Data Brainanta is one of quite a few Indonesian socialists who have been supporting the successful presidential bid of Joko Widodo, or “Jokowi” as he is popularly known. So he was happy when Indonesia's electoral commission (KPU) finally confirmed on July 22 that Jokowi had defeated his sole contender, the sacked former Suharto-era general Prabowo Subianto, by 57% to 43% of the nearly 130 million direct votes cast on July 9.
The unofficially successful bid for presidency Joko Widodo (popularly known as Jokowi) is “unprecedented thus far in post-authoritarian Indonesia”, according to Dr Vannessa Hearman, a lecturer in Indonesian Studies at the University of Sydney. The bid survived a vicious anti-communist smear campaign by supporters of Jokowi's sole contender for presidency — the sacked former Suharto-era general Prabowo Subianto.
The official results of the July 9 Indonesian presidential elections are not expected till at least July 22, but many unofficial “quick count” surveys and exit polls have proclaimed a winner. Most of these unofficial polls have declared that former Jakarta governor Joko Widodo (popularly known as Jokowi) has defeated his sole challenger — sacked Suharto dictatorship general Prabowo Subianto — by a margin of up to 4%.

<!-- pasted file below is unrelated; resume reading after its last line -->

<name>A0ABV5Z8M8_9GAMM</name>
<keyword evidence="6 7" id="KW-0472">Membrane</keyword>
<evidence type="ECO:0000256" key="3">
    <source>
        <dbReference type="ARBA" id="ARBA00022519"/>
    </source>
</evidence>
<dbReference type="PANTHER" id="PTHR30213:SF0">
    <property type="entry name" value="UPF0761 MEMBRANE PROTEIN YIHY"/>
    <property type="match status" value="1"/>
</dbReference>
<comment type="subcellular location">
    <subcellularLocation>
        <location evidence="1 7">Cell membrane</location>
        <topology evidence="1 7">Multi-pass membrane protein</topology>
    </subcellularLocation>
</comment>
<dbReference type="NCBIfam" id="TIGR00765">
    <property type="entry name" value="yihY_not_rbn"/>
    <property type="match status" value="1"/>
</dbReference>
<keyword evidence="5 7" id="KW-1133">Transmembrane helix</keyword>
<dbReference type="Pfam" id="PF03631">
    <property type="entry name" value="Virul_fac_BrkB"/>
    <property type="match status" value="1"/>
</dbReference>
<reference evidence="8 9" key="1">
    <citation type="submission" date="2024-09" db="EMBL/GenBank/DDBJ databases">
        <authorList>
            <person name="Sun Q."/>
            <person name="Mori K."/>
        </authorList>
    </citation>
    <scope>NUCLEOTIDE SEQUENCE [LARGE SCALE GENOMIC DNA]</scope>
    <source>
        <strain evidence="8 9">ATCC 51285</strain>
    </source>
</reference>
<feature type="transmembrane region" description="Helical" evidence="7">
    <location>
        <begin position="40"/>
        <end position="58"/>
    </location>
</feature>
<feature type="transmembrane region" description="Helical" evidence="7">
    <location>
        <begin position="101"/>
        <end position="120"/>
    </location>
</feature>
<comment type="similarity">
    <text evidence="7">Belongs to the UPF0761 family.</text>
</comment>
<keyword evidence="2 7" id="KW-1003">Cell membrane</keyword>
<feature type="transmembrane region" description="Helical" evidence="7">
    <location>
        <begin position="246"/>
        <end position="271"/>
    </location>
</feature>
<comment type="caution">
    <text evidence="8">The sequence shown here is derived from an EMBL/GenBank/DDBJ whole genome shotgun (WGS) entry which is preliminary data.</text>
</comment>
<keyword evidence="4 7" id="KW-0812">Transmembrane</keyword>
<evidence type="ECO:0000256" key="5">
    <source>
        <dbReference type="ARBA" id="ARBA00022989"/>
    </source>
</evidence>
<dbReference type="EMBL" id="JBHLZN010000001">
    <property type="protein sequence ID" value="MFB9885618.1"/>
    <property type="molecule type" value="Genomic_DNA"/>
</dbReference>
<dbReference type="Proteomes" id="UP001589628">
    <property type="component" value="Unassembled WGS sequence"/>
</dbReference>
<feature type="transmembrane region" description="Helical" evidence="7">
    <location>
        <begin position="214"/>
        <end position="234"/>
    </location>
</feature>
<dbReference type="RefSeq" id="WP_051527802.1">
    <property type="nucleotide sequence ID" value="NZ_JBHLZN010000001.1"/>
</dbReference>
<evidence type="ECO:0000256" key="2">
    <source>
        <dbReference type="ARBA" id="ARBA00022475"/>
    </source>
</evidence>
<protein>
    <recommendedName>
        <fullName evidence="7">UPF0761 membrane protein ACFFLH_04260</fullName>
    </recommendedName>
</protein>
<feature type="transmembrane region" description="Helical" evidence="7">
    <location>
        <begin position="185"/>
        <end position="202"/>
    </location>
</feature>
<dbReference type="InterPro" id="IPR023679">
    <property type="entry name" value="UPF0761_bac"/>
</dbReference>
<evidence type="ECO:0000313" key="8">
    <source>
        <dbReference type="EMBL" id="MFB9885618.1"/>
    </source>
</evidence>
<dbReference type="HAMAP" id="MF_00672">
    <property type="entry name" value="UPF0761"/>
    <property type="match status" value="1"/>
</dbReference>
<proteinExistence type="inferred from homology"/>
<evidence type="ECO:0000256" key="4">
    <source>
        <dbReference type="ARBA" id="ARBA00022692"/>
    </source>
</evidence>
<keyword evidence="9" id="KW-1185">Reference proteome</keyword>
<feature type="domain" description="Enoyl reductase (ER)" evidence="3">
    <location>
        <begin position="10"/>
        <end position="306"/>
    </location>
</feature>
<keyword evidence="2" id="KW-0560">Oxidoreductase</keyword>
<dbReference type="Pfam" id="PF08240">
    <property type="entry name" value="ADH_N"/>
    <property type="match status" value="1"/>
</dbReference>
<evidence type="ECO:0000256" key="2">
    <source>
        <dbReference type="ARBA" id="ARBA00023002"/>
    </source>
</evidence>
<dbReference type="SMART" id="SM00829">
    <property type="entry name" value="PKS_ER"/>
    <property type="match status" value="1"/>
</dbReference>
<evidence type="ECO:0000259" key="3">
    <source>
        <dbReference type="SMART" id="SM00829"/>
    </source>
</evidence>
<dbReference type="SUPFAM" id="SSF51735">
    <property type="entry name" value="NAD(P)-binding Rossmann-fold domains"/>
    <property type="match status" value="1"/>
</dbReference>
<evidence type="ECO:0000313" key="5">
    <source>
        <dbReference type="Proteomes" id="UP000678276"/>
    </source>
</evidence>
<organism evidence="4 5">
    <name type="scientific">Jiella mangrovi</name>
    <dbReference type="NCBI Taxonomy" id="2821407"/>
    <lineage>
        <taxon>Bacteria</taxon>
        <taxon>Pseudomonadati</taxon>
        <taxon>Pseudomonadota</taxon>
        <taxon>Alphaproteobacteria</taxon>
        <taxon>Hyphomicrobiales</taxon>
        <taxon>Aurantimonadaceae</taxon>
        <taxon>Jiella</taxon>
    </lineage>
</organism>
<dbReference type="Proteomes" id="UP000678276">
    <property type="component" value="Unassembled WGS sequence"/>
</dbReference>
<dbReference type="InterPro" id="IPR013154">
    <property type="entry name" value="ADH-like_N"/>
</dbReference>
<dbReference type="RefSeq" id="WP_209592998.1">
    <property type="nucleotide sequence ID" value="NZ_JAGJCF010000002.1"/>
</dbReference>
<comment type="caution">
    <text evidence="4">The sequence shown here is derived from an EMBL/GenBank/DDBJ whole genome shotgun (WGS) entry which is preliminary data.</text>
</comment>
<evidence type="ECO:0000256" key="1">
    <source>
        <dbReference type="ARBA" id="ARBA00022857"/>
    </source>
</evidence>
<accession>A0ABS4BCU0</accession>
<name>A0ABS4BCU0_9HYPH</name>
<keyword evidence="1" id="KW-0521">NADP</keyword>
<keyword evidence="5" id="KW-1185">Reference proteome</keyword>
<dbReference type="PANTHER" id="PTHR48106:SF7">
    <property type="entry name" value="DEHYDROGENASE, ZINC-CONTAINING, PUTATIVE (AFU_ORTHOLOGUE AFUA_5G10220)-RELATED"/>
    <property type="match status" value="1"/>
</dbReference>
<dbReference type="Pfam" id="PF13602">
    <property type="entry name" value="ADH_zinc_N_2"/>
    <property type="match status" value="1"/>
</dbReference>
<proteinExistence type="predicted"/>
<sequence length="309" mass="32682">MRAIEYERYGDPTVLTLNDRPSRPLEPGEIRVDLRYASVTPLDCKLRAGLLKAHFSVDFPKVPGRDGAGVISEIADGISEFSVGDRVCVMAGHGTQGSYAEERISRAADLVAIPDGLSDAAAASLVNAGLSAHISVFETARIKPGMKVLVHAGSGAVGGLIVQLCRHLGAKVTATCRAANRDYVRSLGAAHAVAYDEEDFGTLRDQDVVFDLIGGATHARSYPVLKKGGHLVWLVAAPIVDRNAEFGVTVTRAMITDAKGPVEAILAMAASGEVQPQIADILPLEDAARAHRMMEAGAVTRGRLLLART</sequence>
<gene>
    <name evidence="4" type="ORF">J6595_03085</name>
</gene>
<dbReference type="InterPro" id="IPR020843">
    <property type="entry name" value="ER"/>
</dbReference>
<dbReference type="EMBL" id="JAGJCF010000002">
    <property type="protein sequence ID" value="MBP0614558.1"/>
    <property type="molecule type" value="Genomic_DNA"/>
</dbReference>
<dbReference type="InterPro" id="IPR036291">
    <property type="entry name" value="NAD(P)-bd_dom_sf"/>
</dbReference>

“The rising sea levels caused by global warming threaten the very existence of some of our neighbours,” Fijian Prime Minister Frank Bainimarama told the Pacific Island Development Forum (PIDF). “Kiribati, Tuvalu and the Marshall Islands ― and are already swamping the coastal areas of many Pacific nations, including Fiji.”
Many see Australia as a small power dependent on British and then US power for protection, but it is important to note that Australia has its own imperialist agenda it pushes the Pacific region. From the late 19th century to today, Australia's ruling class has been finding ways of extending its influence on nearby countries. It has even succeeded, if only temporarily, in gaining colonial possessions. This began even before federation in 1901, as the new capitalist class, having accumulated capital from the gold rushes in the mid-19th century, was looking for outlets for investment.
The West Papuan independence movement's hopes of of gaining a foothold in the international community were set back when foreign minsters visiting West Papua pledged non-interference with Indonesia. Last June, the Melanesian Spearhead Group (MSG) Leaders Summit met in Noumea, New Caledonia, and discussed a membership application from the West Papua National Council for Liberation (WPNCL). The summit postponed the decision until a ministerial delegation visited West Papua to determine the legitimacy of the group and to assess the situation in the occupied country.
Filep Karma is a 54-year-old West Papuan independence activist and long-term political prisoner. He is in jail for his non-violent political activities in the struggle for West Papuan self-determination. In 2004, Karma organised a Morning Star flag-raising ceremony to celebrate the anniversary of the Papuan declaration of independence from Dutch rule in 1961.
A recent report details genocide against the indigenous people of West Papua carried out by the Indonesian government, which has occupied the territory since the 1960s. The report, “A slow-motion genocide: Indonesian rule in West Papua”, was written by Dr Jim Elmslie and Dr Camellia Webb-Gannon, both visiting scholars at the Centre for Peace and Conflict Studies at Sydney University. It was published in the Griffith Journal of Law and Human Dignity.